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Mixed or average reviews - based on 5 Critic Reviews What's this?

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  • Summary: Retro Machina is a single-player action and exploration game set in a retro-futuristic universe. Experience the journey of a little robot as they solve intricate puzzles and begin unraveling the mysteries of a world long forgotten.
Score distribution:
  1. Positive: 1 out of 5
  2. Negative: 0 out of 5
  1. May 12, 2021
    As a game that has a little of everything, I highly recommend Retro Machina to anyone with an appreciation for unique indie games.
  2. May 17, 2021
    Retro Machina is a charming and well-constructed Metroidvania about a little robot who dares to question its existence. The beautiful graphics and crumbling art deco world will impress, and its fun but challenging combat and robot slaving puzzles will keep many players satisfied for the entirety of its 10-hour run time.
  3. 70
    RetroMachina is a solid action puzzle game with vividly realised enemy designs, a great mind-control mechanic and beautiful art. A technical issue halted our playthrough prematurely, we just hope a patch resolves it.
  4. 70
    Retro Machina is a game that includes themes that have been explored countless times before, yet brings its own understanding and take of these views to the table. It is the care put into creating the game’s backstory and world that made me fall in love with this title and wonder just how horrible a world without humans would be.
  5. Jul 13, 2021
    Retro Machina is a game that diligently stays true to its title, putting on the table nothing more or less then what is implied with the opening menu. Unfortunately, the developers have kept too sharp a focus on the ‘retro’ aspect, and in failing to leverage the design improvements and innovations from recent years, the end result is an experience that feels far smaller and more limited than it should.
Score distribution:
  1. Positive: 1 out of 1
  2. Mixed: 0 out of 1
  3. Negative: 0 out of 1
  1. Jul 24, 2021
    Retro Machina is one of the most refreshingly good games I've played in a while.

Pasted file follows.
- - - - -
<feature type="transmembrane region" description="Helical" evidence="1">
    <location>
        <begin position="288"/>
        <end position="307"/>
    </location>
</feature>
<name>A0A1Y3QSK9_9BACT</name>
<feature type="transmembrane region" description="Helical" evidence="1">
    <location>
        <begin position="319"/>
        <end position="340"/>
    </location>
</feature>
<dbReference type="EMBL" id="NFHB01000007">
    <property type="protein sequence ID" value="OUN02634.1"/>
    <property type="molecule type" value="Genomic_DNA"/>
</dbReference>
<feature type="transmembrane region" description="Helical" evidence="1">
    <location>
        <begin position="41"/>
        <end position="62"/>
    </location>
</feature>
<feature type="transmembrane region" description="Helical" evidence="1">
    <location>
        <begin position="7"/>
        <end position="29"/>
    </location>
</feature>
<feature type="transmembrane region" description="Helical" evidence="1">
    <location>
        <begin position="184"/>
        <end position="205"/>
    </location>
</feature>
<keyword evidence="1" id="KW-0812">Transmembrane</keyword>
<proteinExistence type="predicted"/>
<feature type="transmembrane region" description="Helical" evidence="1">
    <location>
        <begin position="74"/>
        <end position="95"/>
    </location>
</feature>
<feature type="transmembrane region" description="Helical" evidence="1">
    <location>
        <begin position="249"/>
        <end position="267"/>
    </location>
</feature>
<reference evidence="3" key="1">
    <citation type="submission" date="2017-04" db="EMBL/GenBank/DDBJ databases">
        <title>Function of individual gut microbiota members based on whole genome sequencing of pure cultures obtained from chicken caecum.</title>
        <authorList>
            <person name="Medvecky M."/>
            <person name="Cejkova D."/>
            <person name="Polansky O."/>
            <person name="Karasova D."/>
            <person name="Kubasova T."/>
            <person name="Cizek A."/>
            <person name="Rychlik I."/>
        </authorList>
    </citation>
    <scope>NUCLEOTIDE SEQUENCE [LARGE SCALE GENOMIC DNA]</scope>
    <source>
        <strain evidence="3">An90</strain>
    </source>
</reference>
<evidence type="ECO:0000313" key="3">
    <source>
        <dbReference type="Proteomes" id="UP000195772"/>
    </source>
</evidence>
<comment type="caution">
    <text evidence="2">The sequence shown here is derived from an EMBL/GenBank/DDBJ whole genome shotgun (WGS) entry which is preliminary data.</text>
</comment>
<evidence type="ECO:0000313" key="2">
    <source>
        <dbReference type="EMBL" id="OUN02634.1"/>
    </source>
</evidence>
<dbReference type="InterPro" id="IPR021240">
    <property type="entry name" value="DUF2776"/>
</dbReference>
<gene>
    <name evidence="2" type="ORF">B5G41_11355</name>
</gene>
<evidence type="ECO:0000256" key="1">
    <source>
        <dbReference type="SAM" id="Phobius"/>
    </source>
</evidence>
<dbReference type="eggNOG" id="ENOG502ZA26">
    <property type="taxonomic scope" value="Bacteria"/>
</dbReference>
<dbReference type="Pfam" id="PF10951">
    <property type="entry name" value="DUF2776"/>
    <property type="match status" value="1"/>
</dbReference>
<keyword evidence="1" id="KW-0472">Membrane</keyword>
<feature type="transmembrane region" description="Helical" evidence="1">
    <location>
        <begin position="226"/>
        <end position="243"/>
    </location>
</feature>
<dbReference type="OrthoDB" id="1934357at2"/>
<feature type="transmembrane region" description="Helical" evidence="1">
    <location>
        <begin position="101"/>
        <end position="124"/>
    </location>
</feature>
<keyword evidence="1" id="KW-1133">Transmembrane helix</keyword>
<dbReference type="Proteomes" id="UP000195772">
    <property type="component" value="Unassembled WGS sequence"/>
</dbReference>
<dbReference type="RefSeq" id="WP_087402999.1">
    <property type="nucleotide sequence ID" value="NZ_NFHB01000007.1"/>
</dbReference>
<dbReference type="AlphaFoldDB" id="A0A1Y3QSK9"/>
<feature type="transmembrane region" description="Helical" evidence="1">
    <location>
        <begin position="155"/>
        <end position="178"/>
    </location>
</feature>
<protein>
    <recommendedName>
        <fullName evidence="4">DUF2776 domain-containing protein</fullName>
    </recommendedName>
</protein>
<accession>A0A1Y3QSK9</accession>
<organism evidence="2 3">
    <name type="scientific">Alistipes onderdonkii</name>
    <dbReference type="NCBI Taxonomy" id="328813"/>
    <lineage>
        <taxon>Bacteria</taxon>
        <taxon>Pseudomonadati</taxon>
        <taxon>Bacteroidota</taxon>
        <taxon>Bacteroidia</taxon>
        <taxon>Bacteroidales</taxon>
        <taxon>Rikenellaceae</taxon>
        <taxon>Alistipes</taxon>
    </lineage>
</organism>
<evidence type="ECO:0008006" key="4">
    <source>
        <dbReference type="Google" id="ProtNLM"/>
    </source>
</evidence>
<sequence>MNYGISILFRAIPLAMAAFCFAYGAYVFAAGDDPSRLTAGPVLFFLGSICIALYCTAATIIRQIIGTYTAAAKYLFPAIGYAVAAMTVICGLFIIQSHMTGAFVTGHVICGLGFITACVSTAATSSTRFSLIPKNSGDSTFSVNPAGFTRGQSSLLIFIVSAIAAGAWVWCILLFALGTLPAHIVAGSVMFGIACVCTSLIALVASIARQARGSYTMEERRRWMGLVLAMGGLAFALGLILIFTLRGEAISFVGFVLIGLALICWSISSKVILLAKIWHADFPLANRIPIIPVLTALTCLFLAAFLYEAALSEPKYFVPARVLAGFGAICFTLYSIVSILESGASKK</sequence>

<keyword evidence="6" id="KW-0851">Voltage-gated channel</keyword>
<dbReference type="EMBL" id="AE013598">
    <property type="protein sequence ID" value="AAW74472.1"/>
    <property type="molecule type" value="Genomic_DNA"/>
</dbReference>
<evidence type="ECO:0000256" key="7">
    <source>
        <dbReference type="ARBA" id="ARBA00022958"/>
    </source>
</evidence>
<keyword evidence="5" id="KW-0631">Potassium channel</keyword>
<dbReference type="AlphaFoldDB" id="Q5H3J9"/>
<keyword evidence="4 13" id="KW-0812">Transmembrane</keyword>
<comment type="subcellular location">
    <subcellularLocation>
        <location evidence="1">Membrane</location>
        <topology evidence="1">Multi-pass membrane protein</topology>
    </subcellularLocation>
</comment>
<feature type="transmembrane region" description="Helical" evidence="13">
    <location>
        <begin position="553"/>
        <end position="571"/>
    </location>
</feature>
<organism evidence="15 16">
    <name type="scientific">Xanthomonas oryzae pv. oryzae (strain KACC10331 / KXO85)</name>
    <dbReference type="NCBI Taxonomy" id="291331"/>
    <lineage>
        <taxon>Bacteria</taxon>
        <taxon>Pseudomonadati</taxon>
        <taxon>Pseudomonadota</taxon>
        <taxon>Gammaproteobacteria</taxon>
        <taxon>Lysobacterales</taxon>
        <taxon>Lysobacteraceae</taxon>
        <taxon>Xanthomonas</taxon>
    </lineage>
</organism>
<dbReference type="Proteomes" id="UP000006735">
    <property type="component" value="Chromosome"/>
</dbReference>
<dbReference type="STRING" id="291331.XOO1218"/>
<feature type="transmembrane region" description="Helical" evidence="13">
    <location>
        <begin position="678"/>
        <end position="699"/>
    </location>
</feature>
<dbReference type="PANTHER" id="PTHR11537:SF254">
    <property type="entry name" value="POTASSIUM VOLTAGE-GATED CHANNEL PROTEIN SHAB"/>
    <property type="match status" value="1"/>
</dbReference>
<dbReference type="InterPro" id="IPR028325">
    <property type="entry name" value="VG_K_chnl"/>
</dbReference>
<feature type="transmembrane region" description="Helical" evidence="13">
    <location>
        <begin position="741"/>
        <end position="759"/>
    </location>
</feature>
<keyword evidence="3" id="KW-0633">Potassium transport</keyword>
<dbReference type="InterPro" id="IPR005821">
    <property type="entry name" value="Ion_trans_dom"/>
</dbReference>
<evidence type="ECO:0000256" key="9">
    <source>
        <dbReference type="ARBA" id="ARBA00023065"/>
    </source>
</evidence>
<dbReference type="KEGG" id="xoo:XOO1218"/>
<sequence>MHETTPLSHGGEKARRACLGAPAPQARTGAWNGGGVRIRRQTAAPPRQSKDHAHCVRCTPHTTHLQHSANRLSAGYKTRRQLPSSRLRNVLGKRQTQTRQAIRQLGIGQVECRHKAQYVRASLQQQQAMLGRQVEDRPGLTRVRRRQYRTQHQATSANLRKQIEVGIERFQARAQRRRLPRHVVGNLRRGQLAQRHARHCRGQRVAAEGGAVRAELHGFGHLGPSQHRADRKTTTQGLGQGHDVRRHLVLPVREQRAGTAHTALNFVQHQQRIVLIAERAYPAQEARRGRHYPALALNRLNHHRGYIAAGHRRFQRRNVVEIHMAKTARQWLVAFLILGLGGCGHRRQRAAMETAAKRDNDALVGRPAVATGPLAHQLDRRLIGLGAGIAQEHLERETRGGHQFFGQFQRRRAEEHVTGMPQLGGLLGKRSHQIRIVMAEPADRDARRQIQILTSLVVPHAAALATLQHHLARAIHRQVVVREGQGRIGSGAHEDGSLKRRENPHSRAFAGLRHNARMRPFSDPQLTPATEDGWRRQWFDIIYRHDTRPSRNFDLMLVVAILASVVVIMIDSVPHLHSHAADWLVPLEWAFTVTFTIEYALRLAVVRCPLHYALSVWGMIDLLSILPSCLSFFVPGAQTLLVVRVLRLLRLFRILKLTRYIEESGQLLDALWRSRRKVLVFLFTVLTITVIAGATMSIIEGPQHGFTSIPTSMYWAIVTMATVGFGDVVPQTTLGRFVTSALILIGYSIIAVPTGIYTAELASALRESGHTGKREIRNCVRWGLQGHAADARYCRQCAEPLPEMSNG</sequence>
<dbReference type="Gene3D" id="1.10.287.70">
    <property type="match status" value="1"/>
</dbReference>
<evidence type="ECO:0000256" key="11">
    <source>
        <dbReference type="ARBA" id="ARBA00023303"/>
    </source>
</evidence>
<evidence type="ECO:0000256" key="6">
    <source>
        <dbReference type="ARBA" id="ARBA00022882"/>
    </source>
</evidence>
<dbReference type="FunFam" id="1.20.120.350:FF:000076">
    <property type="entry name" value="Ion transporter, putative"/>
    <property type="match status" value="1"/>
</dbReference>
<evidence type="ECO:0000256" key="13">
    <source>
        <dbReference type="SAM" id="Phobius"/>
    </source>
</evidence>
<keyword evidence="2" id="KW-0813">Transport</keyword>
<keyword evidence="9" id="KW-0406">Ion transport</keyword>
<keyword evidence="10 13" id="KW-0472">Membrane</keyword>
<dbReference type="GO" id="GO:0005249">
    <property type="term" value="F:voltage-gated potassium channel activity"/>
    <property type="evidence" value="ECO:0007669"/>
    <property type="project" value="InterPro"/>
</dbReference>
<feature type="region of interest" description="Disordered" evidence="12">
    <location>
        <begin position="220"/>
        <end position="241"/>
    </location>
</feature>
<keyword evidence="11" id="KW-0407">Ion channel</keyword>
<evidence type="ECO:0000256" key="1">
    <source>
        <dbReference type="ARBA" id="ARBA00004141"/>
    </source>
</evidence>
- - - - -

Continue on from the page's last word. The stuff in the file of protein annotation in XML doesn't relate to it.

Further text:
Right off the bat, the art style and aesthetic is
    Retro Machina is one of the most refreshingly good games I've played in a while.

    Right off the bat, the art style and aesthetic is excellent. It captures a retro technology aesthetic from old science fiction of the 1940s-50s superbly. Many of the collectible posters and occasionally some of the screens are wallpaper worthy.

    The controls are generally sound. The protagonist robot moves fluidly and has a handy dodge. One gripe with the attack is the same I've had with other games, He's sort of in a "stunned" mode after certain swings, like he's still in the follow-through of the swing that leaves him unable to dodge or swing again, and this interval is not natural and a little long. There isn't a lot of jump-timing like a lot of "simpler" platform games utilize, so that was a relief too. This is isometric and there is some platform crossing, but nothing like trial and error obnoxious jump timing stuff.

    The variety of robot enemies is excellent and they each have unique attacks and movements. This also plays into the puzzle-aspect of the game, which is probably more prevalent than the battles. One of the cleverest parts of the game is deciding how to get past an area by remotely hijacking an enemy robot and having him cooperate with you to open gates, hit switches, or reach otherwise inaccessible areas. It makes for a large variety of puzzle combinations that a challenging but not ridiculous. Even within multi-enemy fights, there is some strategy required if you want to just attack and dodge everyone, or if you want to hijack one of them to fight along with you - and who you pick to hijack affects the fight. For instance, there are "healing" robots you might want to hijack first so he heals you instead of them. Or you might want to hijack a projectile enemy because the protagonist has no projectile attack.

    Another minor gripe is the map. It can get convoluted at times, particularly with the many levels and sublevels, and sometimes it's hard to tell which parts of the map are actual path or just walls or treelines because they made it all green. Also, the map doesn't precisely show you where you are - it places the icon in the "section" of the map where you are, but not which platform. It does add a bit to the challenge, but because the icon is so large, it also obscures parts of the map you want to see. Ultimately, once you decipher where you are, the game doesn't really leave you with no clue where to go. The only times I got confused are when I just missed where a keycard or door was marked on the map. You do need to zoom in all around it. One clever part of the map is that you can find some of the secret corridors or platforms only in the map and then in the game, you'll know to take a leap of faith off a ledge in a certain direction to find hidden loot.

    All in all, a great game. I think gamers who enjoy apocalyptic themes, puzzle solving, and even some of the 2-D scroller hits like Axiom Verge will much enjoy this.